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Rebecca Graves
By Rebecca Graves on July 01, 2014

Customer Delightion Not Just Satisfaction

Recently, in my quest to remain fit, I ordered a little gadget to help monitor my progress. I love analytics so much that we joked that I had to have them in every part of my life. After I placed the order, I anxiously awaited the arrival of my new toy. delightion

It arrived on a Monday around lunch time. I opened the package, noted that the monitor had to be charged first and set up my account online. Once it was charged, I put it in the wristband and wore it all day while it monitored my activity. Since it also records sleep patterns, I wore the wristband to bed. 

Much to my disappointment the next morning when I checked my account online, it showed that the device had stopped working around 10:37PM the night before. So I did some trouble shooting, reset the device and tried again. No luck. 

Disappointment Instead of Delightion

I then did what anyone in this situation would do... I contacted Customer Support. Or at least tried to. (Being accustomed to HubSpot's support team I have to admit that my expectation is pretty high of how product support should be handled.) When I went online, I noticed that there was no way to call them or email directly. You had to open a support ticket. No problem. I opened my ticket, describing in detail the problem I was having. One day later, no response. I opened a second ticket. Still no response. So I took to Twitter. 

I tweeted to the company that I was having problems and was disappointed at the lack of response. (Believe it or not, STILL no response.) I then tweeted to their product support team and finally got a response that they needed my case number in order to help. Ugh. I gave them the case number, then received an email telling me how to troubleshoot the problem. After explaining (again) that I had done all of that, they confirmed that the unit was bad and needed to be replaced.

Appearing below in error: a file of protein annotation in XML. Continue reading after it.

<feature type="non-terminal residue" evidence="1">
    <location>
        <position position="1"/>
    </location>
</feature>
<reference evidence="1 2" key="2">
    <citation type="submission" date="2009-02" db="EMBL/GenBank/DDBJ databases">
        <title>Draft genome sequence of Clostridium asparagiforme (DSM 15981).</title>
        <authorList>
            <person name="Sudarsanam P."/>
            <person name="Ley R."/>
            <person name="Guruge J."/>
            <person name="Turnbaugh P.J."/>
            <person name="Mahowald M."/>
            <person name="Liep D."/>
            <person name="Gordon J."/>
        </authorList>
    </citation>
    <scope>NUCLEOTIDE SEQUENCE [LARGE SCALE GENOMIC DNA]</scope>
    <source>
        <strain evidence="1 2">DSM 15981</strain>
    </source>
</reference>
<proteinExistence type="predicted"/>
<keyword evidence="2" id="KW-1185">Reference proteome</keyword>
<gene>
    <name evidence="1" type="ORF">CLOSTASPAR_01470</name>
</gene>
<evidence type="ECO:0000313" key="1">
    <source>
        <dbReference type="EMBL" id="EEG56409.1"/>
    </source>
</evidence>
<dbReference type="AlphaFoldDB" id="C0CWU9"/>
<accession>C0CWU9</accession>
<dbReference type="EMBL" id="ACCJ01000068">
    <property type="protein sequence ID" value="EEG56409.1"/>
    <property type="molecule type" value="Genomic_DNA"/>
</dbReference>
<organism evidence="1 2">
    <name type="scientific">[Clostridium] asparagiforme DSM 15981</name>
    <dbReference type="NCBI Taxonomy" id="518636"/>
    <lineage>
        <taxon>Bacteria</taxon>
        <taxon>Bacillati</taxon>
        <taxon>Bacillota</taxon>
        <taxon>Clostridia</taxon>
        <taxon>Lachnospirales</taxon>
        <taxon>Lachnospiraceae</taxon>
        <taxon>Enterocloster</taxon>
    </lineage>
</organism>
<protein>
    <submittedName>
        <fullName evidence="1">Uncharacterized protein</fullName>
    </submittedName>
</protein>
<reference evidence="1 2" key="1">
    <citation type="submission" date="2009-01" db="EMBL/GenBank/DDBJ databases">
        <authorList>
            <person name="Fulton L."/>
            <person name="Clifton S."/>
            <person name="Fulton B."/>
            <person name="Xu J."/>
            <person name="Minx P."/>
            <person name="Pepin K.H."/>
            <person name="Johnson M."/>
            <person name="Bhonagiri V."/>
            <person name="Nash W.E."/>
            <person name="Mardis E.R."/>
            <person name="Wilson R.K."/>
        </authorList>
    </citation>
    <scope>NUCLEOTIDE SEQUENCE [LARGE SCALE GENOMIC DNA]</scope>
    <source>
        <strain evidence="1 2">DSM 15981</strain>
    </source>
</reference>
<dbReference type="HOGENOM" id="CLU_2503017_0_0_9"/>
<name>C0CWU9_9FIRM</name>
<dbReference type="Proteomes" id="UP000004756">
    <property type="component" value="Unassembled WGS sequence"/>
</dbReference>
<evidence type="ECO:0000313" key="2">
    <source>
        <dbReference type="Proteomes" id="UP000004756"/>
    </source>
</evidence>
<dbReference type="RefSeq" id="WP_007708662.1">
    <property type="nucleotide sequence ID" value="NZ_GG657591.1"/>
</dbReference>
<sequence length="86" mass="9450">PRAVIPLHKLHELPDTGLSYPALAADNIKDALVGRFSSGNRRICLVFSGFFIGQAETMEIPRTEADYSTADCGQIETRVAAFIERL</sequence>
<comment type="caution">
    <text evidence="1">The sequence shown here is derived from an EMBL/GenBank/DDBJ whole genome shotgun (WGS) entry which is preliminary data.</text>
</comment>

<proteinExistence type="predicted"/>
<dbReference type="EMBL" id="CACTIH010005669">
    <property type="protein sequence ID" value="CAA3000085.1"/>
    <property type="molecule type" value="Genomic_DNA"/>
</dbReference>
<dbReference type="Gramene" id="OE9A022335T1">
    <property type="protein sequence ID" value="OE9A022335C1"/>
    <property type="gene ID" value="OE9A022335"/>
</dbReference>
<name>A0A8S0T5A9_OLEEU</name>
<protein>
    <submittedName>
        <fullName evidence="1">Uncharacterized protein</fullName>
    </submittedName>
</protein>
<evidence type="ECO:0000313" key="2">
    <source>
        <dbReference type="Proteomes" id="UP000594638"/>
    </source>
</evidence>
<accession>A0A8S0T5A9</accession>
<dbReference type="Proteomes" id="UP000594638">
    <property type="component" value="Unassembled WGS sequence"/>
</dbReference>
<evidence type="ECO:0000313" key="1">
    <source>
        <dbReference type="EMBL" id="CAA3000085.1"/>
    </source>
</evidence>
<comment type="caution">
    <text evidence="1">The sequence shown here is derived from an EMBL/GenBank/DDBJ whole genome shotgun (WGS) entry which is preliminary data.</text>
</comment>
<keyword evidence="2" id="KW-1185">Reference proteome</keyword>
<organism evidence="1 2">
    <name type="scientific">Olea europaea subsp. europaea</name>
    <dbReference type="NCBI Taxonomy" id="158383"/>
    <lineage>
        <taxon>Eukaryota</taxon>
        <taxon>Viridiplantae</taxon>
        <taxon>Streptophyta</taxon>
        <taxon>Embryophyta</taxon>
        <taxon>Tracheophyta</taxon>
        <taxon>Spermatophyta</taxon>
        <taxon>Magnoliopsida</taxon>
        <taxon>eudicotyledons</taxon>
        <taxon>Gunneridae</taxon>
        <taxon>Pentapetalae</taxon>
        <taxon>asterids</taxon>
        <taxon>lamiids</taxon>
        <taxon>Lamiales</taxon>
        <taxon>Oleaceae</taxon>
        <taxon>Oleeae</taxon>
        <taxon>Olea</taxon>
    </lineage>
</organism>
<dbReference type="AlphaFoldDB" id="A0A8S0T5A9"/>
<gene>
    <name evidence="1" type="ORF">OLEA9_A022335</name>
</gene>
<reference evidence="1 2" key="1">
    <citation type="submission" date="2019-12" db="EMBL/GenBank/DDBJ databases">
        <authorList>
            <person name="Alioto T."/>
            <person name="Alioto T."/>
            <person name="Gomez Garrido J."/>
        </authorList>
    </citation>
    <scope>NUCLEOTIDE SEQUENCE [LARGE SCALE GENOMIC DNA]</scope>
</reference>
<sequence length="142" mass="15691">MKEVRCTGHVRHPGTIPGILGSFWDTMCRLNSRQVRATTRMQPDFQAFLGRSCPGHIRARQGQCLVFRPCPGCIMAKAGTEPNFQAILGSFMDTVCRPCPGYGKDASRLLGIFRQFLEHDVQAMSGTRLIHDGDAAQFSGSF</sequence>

I'm still waiting to receive my replacement unit (which was backordered by the way). Needless to say, my excitement at having this product has somewhat waned. 

How could it have been different?

If you have any kind of customer support team, "Customer Delightion" not just "Customer Satisfaction" should be your goal. If you are using marketing automation software, such as HubSpot, this is really pretty simple.

  1. If your customers can only contact you via email, make it as simple as possible for them to let you know how urgent the issue is. A product that has stopped working completely on the day it arrives is something that your product team needs to be made aware of. If you can set a "priority" level for support then setup a workflow to notify someone on the support team that they have an urgent issue to be addressed. You can also notifiy sales in the same workflow in case they need to step in and help. (Afterall, it is the sales team that will suffer the consequences of poor customer service.)

  2. Using social media for support is great! But only when it's properly monitored. Your marketing automation software should have a social media component that makes it easy to monitor all social channels for issues. Monitoring and replying promptly when there is an issue will certainly delight the person having a problem. (You can also monitor streams for opportunities that your product or service is a perfect fit.)

  3. "How'd we do?" surveys are great but again only when there is good follow up. I gave this company a rather poor review when they sent me their very quick survey, but it didn't change the service that I received. Having the ability to integrate your surveys into your marketing software and utilize that data is critical to delighting your customers.

Creating "evangelists" for your product or service should be the end result of interacting with your company. 

Published by Rebecca Graves July 1, 2014
Rebecca Graves